HC Deb 15 April 1851 vol 116 cc209-14

said, that in the absence of his noble Friend (Lord John Russell), who had intended to state the course in which public business would be taken after the recess, he begged to make the Motion of which the noble Lord had given notice, "That the House at its rising do adjourn to Monday, the 28th of April."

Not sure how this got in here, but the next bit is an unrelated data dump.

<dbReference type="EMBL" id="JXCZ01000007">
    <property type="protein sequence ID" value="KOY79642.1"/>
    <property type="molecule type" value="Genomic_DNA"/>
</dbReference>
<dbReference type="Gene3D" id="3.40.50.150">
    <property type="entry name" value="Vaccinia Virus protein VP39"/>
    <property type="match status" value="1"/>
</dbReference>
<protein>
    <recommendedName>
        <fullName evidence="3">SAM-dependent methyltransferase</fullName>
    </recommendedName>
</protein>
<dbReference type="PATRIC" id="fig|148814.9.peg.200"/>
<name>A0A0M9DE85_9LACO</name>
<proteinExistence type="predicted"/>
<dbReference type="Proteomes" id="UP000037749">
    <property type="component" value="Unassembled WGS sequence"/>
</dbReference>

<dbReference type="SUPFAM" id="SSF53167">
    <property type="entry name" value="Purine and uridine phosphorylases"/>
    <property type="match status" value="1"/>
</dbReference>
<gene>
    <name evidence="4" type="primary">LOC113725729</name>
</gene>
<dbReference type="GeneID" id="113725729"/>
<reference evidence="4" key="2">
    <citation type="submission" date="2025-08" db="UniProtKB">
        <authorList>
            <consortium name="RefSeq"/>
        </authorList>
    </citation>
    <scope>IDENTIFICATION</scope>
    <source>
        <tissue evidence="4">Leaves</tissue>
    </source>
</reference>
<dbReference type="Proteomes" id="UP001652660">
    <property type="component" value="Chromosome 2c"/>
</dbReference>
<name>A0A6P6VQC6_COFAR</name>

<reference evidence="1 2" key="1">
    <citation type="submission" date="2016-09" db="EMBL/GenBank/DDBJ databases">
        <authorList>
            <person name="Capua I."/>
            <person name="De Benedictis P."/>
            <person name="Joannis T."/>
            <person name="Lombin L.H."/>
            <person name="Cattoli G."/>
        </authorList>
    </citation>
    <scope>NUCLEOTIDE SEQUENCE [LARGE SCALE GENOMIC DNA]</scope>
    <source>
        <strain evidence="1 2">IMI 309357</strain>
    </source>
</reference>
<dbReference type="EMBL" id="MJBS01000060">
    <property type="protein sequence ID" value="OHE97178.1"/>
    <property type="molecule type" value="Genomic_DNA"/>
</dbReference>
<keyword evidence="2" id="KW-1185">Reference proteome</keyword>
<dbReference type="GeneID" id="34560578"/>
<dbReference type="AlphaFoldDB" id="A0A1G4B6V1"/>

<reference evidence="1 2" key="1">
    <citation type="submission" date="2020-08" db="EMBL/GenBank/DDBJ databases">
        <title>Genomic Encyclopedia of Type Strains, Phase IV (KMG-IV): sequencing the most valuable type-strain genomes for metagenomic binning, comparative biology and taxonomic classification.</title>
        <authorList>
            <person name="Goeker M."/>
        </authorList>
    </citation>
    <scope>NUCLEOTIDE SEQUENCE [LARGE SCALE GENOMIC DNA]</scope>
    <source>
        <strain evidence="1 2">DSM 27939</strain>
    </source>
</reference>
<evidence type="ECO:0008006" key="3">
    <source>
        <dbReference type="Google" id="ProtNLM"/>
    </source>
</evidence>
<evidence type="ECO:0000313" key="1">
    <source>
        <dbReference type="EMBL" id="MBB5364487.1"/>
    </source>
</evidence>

wished to take that opportunity of calling the attention of the House to a matter which must be of most painful interest to every one who had paid any attention to the subject. A few days ago an hon. Member called the attention of the House to the number of deaths taking place weekly in the union of Kilrush. It appeared that out of about 5,000 persons in the workhouse of that union, 200 had died in the course of three weeks, or about 75 per cent. Since that time he had seen a report of the guardians of the union of Kilrush, reflecting upon some letters written by the Rev. Mr. Sidney Godolphin Osborne; but in that report they did not deny the statements made in that House. There could be no doubt of the fact that at some 20 hours' distance of the place in which they were sitting, 75 per cent per annum of the inhabitants of a charitable institution were dying. It had been stated in published letters, that in the neighbouring union of Ennistymon, which was under vice-guardians, the number of deaths had been infinitely greater in proportion to the number of persons in the workhouse than had occurred even in the workhouse of Kilrush; and that from the 8th to the 22nd of March, in a period of two weeks, there had been 235 deaths out of 3,893 persons. The deaths in that workhouse, therefore, had been taking place at the rate of about 170 per cent per annum. Now, he asked hon. Gentlemen to recollect what their own feelings were when out of a population of 2,000,000 in this metropolis, some 200 or 300 persons were dying of cholera daily; and he would also remind them of the attention paid by the House to railway accidents, where comparatively few lives were lost; and then he would ask whether the state of things he had mentioned ought not at once to engage their attention? He was aware it was stated the other night, by the right hon. Secretary for Ireland, in answer to the question of an hon. Gentleman on this subject, that some inquiry would be made, and that the result of that inquiry would be laid upon the table of the House; but he (Mr. Monsell) begged to remind the House that from week to week the Poor Law Commissioners for Ireland received an account of the mortality in every workhouse in that country, and that they were, therefore, perfectly cognisant of the facts. It appeared, however, that, except as a statistical curiosity, no advantage was to be gained from those returns. He hoped the Government would state that they would at once give directions that steps should be taken, not merely to institute an inquiry, but to relieve the existing distress, which was, he believed, unexampled in the history of this country. The number of deaths had, he believed, been greater than had ever taken place in any charitable institution in this kingdom; and it must be remembered that no statement had been made that any disease of any kind was raging in the district, and that the deaths must be owing either to the miserable state of the poor before they entered the workhouse, or to their bad management within its walls. He was sure the noble Lord at the head of the Government must feel most deeply—as deeply as he (Mr. Monsell) or any one else could do—the existence of such a state of things. He entreated the noble Lord, at all events between this time and the reassembling of Parliament after Easter, to direct the Poor Law Commissioners to take steps to prevent so frightful a mortality; and afterwards, if necessary, measures should be proposed and discussed to remedy grievances of which every one must feel the enormity, and with regard to which they incurred a heavy responsibility for their supineness.